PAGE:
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Pyne Gould censured, fined, for breaching corporate governance rules

Pyne Gould Corp, which lost one of its New Zealand resident directors in July, was censured and fined by the stock exchange disciplinary body for breaching corporate governance rules by failing to notify the exchange or seek an exemption in a timely manner.

Director Michael Carolan resigned from the investment company's board on July 7, sparking a query from the stock market operator NZX on July 22 to confirm the identity of its two New Zealand resident directors, as required in listing rules. Pyne Gould subsequently applied for a retrospective temporary waiver from the requirement on July 29, three weeks after the event, saying it hadn't been aware of Carolan's intention to resign ahead of time and was seeking to appoint a second New Zealand resident director to comply with listing rules.

The NZX declined to grant the waiver and Noel Kirkwood was appointed as the company's second New Zealand director on Aug. 27, about seven weeks after Carolan's resignation.

The NZX Markets Disciplinary Tribunal said Pyne Gould accepted it breached the rules, and publicly censured the company, imposing an $8,000 penalty for the rule breach, plus tribunal costs and $3,200 towards NZX costs, it said in a statement.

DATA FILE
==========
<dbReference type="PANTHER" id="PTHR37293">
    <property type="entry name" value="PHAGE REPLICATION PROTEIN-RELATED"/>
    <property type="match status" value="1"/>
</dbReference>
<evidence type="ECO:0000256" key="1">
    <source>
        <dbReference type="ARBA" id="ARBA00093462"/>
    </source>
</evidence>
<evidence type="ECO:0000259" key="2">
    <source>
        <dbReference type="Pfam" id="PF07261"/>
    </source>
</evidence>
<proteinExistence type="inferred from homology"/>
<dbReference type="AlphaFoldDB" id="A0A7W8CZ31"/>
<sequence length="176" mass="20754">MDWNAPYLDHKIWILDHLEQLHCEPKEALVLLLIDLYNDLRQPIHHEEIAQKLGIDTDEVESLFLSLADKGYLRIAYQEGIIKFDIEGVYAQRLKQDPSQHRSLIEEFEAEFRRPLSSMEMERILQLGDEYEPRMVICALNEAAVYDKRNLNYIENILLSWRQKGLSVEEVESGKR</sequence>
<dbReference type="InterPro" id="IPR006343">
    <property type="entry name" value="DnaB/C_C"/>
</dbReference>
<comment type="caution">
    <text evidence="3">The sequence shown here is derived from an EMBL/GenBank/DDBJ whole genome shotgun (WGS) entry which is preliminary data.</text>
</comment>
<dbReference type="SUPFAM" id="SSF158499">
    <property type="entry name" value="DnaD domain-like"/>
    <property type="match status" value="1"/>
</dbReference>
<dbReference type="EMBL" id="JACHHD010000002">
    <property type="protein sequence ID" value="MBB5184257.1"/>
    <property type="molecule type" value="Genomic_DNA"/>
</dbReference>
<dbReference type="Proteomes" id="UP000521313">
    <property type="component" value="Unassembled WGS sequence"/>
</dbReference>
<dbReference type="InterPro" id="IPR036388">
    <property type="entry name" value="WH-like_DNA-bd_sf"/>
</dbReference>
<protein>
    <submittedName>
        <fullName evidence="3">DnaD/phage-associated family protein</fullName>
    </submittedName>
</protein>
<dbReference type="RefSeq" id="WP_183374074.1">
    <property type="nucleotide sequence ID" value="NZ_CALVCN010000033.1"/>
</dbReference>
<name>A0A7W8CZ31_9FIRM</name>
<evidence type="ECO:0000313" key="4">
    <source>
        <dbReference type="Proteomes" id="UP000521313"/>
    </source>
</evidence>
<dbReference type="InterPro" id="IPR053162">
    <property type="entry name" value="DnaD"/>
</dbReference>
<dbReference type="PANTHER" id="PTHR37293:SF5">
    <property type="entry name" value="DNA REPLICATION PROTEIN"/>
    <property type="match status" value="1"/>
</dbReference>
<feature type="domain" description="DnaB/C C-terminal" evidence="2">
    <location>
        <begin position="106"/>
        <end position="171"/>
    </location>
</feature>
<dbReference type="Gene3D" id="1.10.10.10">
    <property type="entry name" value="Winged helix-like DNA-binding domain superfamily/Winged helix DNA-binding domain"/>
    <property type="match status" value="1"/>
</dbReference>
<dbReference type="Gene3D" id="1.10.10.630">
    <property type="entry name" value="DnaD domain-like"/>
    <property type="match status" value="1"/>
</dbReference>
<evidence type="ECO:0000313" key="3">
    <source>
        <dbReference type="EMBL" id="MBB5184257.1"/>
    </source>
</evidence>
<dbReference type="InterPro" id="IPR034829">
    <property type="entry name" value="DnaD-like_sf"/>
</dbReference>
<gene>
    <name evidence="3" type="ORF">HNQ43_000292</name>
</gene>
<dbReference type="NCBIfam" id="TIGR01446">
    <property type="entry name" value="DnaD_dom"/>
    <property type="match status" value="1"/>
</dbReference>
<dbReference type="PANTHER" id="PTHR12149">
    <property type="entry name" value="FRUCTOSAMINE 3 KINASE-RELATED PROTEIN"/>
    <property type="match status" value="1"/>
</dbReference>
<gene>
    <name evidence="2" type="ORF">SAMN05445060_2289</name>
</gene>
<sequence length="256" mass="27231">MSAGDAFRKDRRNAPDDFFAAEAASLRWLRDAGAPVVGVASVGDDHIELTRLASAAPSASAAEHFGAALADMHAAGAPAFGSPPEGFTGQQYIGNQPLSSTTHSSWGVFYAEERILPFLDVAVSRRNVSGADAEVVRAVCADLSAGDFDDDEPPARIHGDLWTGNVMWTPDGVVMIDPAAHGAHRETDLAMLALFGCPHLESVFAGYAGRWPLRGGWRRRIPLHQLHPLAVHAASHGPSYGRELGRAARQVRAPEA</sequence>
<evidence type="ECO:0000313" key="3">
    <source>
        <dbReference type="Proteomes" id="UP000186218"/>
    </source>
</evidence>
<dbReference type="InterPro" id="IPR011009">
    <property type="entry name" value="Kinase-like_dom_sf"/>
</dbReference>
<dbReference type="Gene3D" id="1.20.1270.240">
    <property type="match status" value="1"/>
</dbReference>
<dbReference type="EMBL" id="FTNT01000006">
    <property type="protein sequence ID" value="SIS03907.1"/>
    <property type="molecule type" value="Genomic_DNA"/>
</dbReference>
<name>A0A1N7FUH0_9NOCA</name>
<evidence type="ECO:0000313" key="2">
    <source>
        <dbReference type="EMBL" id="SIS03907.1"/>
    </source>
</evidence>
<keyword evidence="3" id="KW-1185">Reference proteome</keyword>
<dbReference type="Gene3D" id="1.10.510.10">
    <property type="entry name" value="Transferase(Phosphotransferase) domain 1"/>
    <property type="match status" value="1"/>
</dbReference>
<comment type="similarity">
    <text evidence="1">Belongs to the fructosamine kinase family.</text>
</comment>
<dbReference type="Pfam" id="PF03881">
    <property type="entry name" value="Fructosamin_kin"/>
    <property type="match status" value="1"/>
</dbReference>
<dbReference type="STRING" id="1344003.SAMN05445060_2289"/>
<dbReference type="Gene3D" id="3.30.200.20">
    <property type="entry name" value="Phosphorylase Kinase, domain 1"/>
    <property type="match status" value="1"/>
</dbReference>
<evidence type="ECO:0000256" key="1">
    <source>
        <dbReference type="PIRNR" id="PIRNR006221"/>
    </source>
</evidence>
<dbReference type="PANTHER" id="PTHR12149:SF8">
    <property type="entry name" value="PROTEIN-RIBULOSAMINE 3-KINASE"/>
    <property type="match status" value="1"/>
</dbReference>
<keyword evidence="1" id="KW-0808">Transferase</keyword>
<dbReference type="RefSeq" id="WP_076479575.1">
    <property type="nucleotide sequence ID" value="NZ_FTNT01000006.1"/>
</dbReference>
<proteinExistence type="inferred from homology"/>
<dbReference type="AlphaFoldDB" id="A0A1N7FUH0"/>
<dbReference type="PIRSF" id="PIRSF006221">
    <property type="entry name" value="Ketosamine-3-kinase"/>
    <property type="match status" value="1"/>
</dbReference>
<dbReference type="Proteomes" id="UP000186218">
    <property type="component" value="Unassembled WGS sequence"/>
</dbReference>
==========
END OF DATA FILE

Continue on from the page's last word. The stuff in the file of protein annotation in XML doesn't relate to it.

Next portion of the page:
"The tribunal considers breaches of the corporate governance provisions of the rules a serious matter," it said. "The corporate governance provisions are important for the integrity of the market and give investors confidence that directors have been appointed to represent shareholder interests. A breach of the corporate governance rules can bring NZX and the market into disrepute."

Guernsey-based Pyne Gould, which is controlled by managing director George Kerr, had its shares temporarily suspended last month when it was late filing its annual report. The report was subsequently tagged by auditors PwC and showed a bigger decline in profit than in the preliminary results released in August.

The company's shares last traded at 39.5 cents and have declined 18 percent this year.